Gaining Altitude: The Aviation Industry in South Florida
In Florida, flight is the number one export. In 2014, almost $4.8 billion worth of aircraft, engines and aircraft parts made in Florida were shipped out of state, putting it in the top 10 for aviation.
Toya Henry wants to enter the family business, but she's not sold on staying in Miami. She's in the adult powerplant program at George T. Baker Aviation Technical College in Miami. The school is a Miami-Dade County Public School that has been training aviation workers since the early days of the industry.
Henry's brother works in aviation maintenance for the U.S. Navy. Her father works across the street from the school at an aircraft maintenance company. Henry wants to see the world after she graduates.
"I want to leave Miami. There are jobs all around the world," she said. "There are different experiences and different training. I want to be able to experience all that before I'm through with aviation."
Henry could leave behind one of the biggest job markets for aviation technicians in the United States. According to the Bureau of Labor Statistics, Miami has the fourth largest aviation job market with an average pay of $55,000 per year.
South Florida's geography is an undeniable advantage in aviation, as it is for tourism, trade and finance. Being on the edge of one continent and so close to another are shaping the future of the industry.
The United States leads the world in investing in the aerospace maintenance, repair, overhaul (MRO) business, according to consulting firm ICF International.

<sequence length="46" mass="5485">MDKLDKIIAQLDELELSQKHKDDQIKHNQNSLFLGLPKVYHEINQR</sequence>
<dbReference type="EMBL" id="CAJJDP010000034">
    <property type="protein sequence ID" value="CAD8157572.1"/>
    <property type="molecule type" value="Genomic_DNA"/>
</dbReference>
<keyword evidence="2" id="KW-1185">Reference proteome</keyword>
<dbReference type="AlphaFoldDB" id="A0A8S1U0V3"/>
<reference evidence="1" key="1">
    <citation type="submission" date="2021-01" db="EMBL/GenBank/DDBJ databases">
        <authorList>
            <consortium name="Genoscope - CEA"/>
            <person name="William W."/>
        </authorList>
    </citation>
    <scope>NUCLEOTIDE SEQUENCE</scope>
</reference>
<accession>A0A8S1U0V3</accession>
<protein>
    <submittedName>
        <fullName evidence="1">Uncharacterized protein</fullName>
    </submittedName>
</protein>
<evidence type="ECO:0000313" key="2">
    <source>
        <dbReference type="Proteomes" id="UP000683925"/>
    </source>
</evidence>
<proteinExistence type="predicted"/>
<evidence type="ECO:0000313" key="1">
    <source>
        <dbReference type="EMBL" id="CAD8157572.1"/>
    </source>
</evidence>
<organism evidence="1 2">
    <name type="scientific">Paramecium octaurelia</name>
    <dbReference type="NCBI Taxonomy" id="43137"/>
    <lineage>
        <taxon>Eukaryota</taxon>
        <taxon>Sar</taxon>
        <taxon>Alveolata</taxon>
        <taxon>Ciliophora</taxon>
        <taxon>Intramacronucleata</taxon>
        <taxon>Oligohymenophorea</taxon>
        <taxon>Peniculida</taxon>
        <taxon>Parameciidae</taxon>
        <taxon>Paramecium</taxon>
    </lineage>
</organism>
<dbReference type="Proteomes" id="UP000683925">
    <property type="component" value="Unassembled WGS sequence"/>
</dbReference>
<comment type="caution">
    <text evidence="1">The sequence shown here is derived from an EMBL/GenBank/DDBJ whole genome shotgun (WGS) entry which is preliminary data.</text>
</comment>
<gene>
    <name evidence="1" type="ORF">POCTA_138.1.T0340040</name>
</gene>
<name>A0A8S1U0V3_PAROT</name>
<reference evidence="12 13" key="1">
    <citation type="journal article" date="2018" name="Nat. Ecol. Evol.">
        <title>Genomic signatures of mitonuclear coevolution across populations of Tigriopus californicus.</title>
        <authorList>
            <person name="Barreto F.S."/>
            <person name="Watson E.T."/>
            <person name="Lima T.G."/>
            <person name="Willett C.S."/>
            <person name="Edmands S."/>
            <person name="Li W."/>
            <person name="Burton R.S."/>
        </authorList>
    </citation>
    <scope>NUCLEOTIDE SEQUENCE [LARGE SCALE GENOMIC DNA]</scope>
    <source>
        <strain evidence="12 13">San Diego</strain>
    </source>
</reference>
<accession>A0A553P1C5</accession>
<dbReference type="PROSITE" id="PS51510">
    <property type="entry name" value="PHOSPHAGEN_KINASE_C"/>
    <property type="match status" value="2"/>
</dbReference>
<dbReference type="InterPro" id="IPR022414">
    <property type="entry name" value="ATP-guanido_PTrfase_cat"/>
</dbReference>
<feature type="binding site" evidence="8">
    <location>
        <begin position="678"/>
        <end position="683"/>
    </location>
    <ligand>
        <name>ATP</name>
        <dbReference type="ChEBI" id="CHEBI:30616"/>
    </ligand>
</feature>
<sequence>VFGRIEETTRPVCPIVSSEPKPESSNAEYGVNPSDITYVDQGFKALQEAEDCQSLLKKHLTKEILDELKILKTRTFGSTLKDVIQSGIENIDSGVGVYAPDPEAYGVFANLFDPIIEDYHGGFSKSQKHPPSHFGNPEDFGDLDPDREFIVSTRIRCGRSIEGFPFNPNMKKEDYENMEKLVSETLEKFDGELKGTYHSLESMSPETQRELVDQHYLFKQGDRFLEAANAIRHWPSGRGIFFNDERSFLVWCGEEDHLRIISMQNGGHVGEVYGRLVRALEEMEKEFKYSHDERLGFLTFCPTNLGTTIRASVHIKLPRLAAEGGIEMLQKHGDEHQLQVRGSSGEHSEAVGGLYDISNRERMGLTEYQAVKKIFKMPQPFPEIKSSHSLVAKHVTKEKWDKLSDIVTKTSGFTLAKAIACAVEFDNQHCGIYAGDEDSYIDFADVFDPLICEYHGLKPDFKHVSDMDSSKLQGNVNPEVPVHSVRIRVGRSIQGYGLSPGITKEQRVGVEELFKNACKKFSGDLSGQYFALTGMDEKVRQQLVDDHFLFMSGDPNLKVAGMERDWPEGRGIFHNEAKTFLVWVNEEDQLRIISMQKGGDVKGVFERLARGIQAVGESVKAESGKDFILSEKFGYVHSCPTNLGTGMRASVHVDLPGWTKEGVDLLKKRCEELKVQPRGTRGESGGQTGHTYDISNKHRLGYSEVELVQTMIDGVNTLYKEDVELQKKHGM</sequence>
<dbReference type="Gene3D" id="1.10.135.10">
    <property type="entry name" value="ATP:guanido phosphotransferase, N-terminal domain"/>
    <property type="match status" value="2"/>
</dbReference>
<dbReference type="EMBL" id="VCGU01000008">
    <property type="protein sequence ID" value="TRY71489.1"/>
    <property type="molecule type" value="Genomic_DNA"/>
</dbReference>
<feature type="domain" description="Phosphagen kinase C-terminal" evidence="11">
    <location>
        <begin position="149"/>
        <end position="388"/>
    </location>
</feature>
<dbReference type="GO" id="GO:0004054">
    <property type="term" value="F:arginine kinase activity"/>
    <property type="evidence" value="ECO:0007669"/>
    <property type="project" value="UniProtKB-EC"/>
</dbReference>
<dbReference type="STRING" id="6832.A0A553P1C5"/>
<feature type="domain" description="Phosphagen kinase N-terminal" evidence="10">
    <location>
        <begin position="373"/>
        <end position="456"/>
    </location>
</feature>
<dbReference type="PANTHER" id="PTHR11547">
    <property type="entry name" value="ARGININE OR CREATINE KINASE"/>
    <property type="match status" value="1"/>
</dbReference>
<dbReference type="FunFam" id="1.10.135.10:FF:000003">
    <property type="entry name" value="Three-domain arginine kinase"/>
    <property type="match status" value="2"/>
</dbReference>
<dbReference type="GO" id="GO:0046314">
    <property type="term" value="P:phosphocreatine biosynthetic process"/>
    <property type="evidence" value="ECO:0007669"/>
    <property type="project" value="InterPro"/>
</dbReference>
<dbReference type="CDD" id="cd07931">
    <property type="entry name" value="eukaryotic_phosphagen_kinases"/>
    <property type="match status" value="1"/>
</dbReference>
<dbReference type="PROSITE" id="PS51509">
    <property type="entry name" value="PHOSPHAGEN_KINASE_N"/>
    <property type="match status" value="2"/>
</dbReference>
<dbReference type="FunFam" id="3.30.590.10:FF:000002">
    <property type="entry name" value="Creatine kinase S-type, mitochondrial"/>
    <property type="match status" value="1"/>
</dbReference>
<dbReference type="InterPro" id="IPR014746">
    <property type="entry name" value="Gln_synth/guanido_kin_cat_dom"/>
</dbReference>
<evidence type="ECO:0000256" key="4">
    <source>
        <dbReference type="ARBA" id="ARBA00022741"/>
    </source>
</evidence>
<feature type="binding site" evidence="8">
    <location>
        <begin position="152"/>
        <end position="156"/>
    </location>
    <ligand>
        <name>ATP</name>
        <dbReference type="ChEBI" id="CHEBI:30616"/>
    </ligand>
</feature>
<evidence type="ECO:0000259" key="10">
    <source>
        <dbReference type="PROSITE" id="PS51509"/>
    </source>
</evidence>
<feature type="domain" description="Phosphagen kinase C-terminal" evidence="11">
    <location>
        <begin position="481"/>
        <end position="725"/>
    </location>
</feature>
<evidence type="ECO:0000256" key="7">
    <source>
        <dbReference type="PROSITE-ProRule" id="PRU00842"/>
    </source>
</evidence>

In addition, aviation manufacturing and assembly locations have sprouted up across the Southeastern U.S. Boeing builds its Dreamliner 787 in South Carolina. European consortium Airbus is due to start building commercial passenger jets in Alabama later this year. Brazilian manufacturer Embraer has been assembling executive jets in Melbourne, Fla., since 2011, putting mostly American-made parts on airframes made and shipped in from Brazil.
Vice President of Aerospace at ICF Kevin Michaels calls Miami "certainly one of the clusters globally in maintaining aircraft." Location is one reason, but so are rising wages in Asia. ICF estimates there is less than a $10-per-man hour pay difference between U.S. maintenance workers and the pay in some Asian countries. It was twice that 15 years ago, drawing the work overseas.
As the pay gap narrows, Michaels calls it "rightshoring."
French-Italian plane maker ATR moved to Miami in 2014 because of its geography. The company was combining its North and South American operations and relocated from Virginia to Miami.
ATR Americas President Guillaume Gasparri was surprised to find an industry here.
"It was very easy to find people and to find very good quality people and dual language people," he said. "I didn't expect Miami to be such an aeronautic hub."